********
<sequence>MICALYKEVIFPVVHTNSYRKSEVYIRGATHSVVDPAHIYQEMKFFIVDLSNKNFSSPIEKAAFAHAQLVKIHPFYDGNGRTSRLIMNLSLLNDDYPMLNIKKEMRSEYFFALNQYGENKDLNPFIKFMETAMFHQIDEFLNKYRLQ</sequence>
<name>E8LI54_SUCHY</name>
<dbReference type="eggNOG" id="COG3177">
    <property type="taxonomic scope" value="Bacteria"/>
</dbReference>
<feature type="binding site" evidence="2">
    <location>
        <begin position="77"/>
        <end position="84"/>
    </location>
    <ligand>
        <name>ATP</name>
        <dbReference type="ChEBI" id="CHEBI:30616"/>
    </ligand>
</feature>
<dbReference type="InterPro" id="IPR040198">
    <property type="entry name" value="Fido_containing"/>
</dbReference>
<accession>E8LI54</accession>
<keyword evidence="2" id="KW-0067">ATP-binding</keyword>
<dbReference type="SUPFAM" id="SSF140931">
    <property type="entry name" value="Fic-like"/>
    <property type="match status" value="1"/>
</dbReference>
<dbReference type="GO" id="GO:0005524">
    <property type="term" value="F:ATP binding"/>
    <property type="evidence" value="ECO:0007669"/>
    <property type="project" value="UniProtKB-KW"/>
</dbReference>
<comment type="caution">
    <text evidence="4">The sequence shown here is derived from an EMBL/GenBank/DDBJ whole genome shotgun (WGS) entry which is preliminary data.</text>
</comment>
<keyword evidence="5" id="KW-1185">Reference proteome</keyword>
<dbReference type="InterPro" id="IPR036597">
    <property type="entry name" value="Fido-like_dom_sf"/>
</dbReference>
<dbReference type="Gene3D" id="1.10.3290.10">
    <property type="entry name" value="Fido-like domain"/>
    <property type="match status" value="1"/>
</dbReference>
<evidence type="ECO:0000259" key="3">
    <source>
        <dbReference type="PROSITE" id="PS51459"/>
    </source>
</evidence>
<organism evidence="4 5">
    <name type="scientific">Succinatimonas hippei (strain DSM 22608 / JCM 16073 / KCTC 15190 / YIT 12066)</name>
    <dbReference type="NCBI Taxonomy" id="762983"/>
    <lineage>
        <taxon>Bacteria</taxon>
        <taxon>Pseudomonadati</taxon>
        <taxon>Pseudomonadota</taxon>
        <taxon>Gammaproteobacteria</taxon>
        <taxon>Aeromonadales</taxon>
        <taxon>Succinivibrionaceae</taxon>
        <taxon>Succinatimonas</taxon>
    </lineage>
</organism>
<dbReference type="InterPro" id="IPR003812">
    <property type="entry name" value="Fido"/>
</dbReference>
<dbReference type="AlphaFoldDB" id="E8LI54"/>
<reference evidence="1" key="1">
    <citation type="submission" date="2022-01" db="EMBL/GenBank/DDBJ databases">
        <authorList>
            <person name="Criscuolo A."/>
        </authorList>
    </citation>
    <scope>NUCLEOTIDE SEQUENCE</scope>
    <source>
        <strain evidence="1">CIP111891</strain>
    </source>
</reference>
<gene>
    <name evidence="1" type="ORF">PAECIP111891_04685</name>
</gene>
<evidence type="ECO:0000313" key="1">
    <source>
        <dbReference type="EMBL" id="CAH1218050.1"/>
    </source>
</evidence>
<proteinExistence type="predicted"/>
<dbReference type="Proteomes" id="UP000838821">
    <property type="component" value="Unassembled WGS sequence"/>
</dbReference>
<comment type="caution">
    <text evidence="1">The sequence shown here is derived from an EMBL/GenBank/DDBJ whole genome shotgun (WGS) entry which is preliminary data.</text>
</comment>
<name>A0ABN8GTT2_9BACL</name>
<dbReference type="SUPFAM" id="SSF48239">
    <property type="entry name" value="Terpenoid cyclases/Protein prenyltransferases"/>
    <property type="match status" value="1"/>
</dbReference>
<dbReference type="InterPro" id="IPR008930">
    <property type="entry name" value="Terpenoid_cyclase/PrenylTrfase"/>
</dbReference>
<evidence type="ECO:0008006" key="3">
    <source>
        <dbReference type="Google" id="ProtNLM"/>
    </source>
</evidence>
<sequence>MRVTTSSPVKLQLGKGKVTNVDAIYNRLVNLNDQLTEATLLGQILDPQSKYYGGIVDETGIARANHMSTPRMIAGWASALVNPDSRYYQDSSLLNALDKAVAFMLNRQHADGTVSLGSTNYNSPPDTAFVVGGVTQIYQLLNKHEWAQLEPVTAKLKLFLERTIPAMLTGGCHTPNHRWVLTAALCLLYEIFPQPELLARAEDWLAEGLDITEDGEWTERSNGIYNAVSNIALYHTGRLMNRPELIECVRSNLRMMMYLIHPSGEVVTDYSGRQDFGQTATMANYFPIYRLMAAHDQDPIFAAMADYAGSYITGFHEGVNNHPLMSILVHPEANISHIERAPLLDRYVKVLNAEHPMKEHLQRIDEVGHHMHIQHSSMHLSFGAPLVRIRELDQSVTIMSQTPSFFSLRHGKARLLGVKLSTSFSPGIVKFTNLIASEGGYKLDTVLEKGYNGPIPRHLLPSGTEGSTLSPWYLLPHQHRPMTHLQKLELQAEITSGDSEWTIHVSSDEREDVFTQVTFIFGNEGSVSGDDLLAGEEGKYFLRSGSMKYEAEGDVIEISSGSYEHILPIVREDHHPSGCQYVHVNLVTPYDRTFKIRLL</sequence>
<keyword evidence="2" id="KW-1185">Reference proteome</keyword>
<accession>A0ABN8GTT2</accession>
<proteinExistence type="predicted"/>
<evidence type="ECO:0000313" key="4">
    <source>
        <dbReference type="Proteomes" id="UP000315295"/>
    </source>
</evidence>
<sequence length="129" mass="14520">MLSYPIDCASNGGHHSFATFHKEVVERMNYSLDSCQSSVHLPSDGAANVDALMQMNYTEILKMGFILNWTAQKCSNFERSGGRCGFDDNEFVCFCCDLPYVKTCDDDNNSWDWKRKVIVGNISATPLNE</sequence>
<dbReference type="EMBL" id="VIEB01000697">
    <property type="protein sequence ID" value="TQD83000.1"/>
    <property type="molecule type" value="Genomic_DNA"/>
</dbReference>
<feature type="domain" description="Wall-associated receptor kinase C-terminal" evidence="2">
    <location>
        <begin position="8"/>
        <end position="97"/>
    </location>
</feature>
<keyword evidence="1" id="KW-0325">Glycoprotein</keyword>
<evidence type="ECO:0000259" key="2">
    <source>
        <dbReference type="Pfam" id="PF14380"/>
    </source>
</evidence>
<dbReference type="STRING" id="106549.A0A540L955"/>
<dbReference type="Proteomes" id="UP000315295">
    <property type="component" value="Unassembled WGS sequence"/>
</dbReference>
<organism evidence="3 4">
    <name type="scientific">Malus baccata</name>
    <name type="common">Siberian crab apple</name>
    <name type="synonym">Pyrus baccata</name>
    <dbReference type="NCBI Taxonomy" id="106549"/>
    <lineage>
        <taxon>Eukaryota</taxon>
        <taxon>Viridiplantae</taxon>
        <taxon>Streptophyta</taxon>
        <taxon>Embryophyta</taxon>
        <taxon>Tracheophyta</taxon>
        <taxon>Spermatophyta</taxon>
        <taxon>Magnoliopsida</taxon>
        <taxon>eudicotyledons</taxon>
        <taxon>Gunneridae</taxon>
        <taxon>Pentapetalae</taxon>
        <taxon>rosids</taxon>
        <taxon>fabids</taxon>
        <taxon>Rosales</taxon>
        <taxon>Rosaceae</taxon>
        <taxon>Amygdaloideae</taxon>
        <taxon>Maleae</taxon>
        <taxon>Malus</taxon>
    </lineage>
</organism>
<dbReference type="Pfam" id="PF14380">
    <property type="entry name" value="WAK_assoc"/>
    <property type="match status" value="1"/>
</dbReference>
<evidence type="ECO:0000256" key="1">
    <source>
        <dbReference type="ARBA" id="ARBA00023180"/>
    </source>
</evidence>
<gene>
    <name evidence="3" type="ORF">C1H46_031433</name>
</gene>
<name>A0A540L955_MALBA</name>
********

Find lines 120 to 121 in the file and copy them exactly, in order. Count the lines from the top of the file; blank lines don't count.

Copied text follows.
    </location>
</feature>